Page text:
A kitchen faucet is an appliance that you use daily, so much so that you automatically expect it to work. When it breaks down, it can really throw a wrench in your routine, if you’ll pardon the pun. Like all appliances, it needs routine maintenance.
Perhaps there’s a leak, something’s broken, or you may need to replace a part or two. Sometimes you’ll run into the situation where you’ll need to remove the whole faucet altogether.
But don’t worry.
There’s no need to stress as removing it isn’t complicated at all!
There are many reasons to remove a faucet, whether it be to seal the base to prevent leaks or to replace the entire faucet unit, and there’s no need to hire a professional that will drain your bills! Instead, we have a DIY guide for faucet removal. Today, we will be taking a closer look at a specific brand and model: the Price Pfister single handle kitchen faucet.
Table of Contents
Introduction to Pfister
Pfister, or Price Pfister, is an American manufacturing company that focuses on bathroom faucets, kitchen faucets, shower systems, showerheads, and other accessories and plumbing fixtures.
While most of its products are made for residential homes, Pfister also manufactures some faucets for the hospitality industry so you know that they’re a top-quality company and can be trusted.
Of course, that doesn’t mean that their products are totally foolproof and can last forever. Wear and tear can definitely take its toll on plumbing features, especially ones that you likely use on a daily basis.
So let’s get into how to remove your Pfister kitchen faucet.
What You’ll Need
- Adjustable wrench
- 3/32 wrench
- Pfister socket wrench | basin wrench
- Flashlight | headlamp
- Bucket or big tray to collect water
- Spray lubricant (optional)
- Locking pliers
Step by Step Instructions
- To prep the removal of your Price Pfister faucet, you should first empty out the sink cabinet, so you have ease of access without any obstacles. You also have the option to disconnect the P-trap as that may save you time later, but it is not necessary.
- In the beginning, you’ll need to take the precaution of turning off the water supply valve to the faucet so water will not drip or start flowing out as you do the procedure. Be sure also to relieve any pressure from the faucet as well!
- The first component you’ll need to remove is the spout with the sprayer (and the pull-down spout if your faucet comes with it). This is usually a simple twist and turn movement, which is an easy way to remove the sprayer head.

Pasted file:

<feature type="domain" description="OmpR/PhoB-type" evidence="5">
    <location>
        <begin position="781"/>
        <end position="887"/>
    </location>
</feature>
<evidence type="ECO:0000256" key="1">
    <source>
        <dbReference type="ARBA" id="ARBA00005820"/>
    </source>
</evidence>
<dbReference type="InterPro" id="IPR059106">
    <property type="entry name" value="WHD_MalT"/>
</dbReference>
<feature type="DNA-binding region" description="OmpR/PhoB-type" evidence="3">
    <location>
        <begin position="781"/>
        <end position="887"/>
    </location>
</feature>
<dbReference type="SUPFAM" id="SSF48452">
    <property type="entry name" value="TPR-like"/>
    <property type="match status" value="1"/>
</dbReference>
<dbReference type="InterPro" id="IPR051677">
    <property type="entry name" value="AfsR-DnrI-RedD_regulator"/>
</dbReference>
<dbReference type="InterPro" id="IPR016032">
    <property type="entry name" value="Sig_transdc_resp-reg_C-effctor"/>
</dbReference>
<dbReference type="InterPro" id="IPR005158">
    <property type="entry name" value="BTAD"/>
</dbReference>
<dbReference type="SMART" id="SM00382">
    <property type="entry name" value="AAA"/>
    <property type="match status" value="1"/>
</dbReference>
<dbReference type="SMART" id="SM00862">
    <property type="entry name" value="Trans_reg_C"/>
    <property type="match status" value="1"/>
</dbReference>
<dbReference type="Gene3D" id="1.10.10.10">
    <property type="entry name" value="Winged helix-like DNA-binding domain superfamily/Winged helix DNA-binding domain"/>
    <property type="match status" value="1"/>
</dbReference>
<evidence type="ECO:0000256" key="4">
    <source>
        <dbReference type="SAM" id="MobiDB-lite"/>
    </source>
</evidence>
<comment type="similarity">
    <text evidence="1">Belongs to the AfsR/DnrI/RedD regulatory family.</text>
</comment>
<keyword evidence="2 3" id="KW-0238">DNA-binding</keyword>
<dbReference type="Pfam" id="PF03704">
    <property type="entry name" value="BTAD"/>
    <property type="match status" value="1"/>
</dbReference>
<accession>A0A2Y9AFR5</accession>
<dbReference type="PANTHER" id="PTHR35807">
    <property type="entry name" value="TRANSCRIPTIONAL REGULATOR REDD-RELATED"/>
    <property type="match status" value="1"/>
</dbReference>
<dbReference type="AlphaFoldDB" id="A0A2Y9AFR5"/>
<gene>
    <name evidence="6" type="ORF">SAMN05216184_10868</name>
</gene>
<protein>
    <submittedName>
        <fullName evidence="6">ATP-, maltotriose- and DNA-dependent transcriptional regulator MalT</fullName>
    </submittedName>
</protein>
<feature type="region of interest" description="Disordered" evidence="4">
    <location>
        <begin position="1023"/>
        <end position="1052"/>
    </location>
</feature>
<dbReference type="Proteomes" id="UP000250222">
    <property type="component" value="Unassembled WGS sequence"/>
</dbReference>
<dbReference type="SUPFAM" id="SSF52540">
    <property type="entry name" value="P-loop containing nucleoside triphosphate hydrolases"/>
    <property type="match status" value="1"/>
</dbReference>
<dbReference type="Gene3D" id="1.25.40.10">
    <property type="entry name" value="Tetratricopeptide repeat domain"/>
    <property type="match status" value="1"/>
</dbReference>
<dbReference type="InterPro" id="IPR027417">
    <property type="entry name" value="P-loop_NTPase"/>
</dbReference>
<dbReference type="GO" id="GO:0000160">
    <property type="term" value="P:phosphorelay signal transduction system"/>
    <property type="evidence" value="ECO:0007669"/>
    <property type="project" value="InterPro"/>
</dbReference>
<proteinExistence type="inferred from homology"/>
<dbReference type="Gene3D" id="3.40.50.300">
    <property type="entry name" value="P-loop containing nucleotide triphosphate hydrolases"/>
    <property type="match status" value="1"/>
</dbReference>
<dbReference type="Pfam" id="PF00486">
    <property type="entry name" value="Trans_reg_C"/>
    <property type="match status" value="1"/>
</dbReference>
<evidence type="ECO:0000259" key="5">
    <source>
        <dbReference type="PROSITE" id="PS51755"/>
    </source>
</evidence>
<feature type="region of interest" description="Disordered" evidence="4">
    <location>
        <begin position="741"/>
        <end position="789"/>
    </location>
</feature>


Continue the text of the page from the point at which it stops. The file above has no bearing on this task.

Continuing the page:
- You may now disconnect the hoses connected to the water supply lines to the handle and cartridge with an adjustable wrench. Keep in mind that there are also hoses connected to the spout and sprayer to the faucet diverter. The method may vary depending on the model and how these hoses are connected.
- Now you can start with some components where you won’t need tools. This is because most Pfister faucets come with quick-connect features, where you’ll just need to push a tab while pressing the connector, where it will release itself, and you can pull apart its components. However, you may need a locking plier as older models will have screws that you’ll need to remove, and you would need to hold the parts steady to do so.
You can start by looking for the Y-shaped connector and find the tabs to put pressure on so you can remove the parts. There is a colored ring on the Y connector’s upper side, where you’ll push to remove it from the spout.
- Next, you would need to detach the retainer nuts that bolt the mounting hardware to the sink. You can use the Pfister socket wrench or a basin wrench. This is where you may need spray lubricant as the nuts may be challenging to budge due to build-up and rust. If you decide to use it, be sure to wait a couple of minutes for the spray lubricant to settle in.
Note that depending on the faucet model and design, you may have some other tubes connected to the faucet, so you’ll need to remove those or simply cut it off with a hacksaw if you determine not to reuse them.
- Finally, you should be able to lift the entirety of the faucet from the sink deck! Be sure to clean and wipe off any debris and leftover plumber putty.
Reminders for Maintenance
Removing your Pfister faucet isn’t that hard, and it shouldn’t be a heavy burden or cost for you. The guide we have presented can be applied to different kitchen faucet models but may vary depending on the types of screws and how everything is connected and bolted down.
As mentioned earlier, you can use this opportunity to clean the faucet base area for a clean re/installation and make sure to properly apply a sealant to prevent any leaks and preserve optimal and efficient performance. The main focus is that the sinks’ foundations are relatively similar, so you have just pocketed another expertise to your home maintenance abilities!